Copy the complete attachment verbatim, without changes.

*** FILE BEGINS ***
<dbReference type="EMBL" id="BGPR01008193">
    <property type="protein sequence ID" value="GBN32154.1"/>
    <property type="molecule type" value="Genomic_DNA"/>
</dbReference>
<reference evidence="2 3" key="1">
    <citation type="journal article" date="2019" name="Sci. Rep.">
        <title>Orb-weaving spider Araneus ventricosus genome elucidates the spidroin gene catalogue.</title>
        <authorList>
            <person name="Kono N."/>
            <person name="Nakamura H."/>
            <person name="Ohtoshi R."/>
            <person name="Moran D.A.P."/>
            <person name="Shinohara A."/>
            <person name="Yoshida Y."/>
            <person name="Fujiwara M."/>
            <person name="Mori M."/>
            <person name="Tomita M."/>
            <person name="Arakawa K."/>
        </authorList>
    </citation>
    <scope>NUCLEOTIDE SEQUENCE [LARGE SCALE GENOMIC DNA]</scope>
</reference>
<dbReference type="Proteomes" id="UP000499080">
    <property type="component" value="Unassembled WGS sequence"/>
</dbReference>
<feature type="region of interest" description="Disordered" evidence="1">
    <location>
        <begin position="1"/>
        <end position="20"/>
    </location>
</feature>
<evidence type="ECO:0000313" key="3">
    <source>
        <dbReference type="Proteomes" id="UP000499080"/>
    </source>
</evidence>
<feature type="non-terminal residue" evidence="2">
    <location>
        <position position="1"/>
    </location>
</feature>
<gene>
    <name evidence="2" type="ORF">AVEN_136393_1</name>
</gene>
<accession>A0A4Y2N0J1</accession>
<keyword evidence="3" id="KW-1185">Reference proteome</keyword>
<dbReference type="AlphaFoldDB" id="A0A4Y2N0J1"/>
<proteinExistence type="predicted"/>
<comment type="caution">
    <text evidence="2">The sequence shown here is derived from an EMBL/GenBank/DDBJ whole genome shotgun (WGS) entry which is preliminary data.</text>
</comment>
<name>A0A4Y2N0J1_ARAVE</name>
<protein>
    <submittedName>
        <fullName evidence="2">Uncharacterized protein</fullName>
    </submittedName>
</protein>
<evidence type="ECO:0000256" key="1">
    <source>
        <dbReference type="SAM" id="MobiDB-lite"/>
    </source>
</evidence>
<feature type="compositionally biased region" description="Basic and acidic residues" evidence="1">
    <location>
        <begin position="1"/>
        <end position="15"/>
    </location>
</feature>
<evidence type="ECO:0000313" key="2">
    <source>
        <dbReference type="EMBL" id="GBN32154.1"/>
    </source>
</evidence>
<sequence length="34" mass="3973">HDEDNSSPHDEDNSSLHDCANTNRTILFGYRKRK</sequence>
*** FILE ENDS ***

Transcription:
<dbReference type="EMBL" id="BGPR01008193">
    <property type="protein sequence ID" value="GBN32154.1"/>
    <property type="molecule type" value="Genomic_DNA"/>
</dbReference>
<reference evidence="2 3" key="1">
    <citation type="journal article" date="2019" name="Sci. Rep.">
        <title>Orb-weaving spider Araneus ventricosus genome elucidates the spidroin gene catalogue.</title>
        <authorList>
            <person name="Kono N."/>
            <person name="Nakamura H."/>
            <person name="Ohtoshi R."/>
            <person name="Moran D.A.P."/>
            <person name="Shinohara A."/>
            <person name="Yoshida Y."/>
            <person name="Fujiwara M."/>
            <person name="Mori M."/>
            <person name="Tomita M."/>
            <person name="Arakawa K."/>
        </authorList>
    </citation>
    <scope>NUCLEOTIDE SEQUENCE [LARGE SCALE GENOMIC DNA]</scope>
</reference>
<dbReference type="Proteomes" id="UP000499080">
    <property type="component" value="Unassembled WGS sequence"/>
</dbReference>
<feature type="region of interest" description="Disordered" evidence="1">
    <location>
        <begin position="1"/>
        <end position="20"/>
    </location>
</feature>
<evidence type="ECO:0000313" key="3">
    <source>
        <dbReference type="Proteomes" id="UP000499080"/>
    </source>
</evidence>
<feature type="non-terminal residue" evidence="2">
    <location>
        <position position="1"/>
    </location>
</feature>
<gene>
    <name evidence="2" type="ORF">AVEN_136393_1</name>
</gene>
<accession>A0A4Y2N0J1</accession>
<keyword evidence="3" id="KW-1185">Reference proteome</keyword>
<dbReference type="AlphaFoldDB" id="A0A4Y2N0J1"/>
<proteinExistence type="predicted"/>
<comment type="caution">
    <text evidence="2">The sequence shown here is derived from an EMBL/GenBank/DDBJ whole genome shotgun (WGS) entry which is preliminary data.</text>
</comment>
<name>A0A4Y2N0J1_ARAVE</name>
<protein>
    <submittedName>
        <fullName evidence="2">Uncharacterized protein</fullName>
    </submittedName>
</protein>
<evidence type="ECO:0000256" key="1">
    <source>
        <dbReference type="SAM" id="MobiDB-lite"/>
    </source>
</evidence>
<feature type="compositionally biased region" description="Basic and acidic residues" evidence="1">
    <location>
        <begin position="1"/>
        <end position="15"/>
    </location>
</feature>
<evidence type="ECO:0000313" key="2">
    <source>
        <dbReference type="EMBL" id="GBN32154.1"/>
    </source>
</evidence>
<sequence length="34" mass="3973">HDEDNSSPHDEDNSSLHDCANTNRTILFGYRKRK</sequence>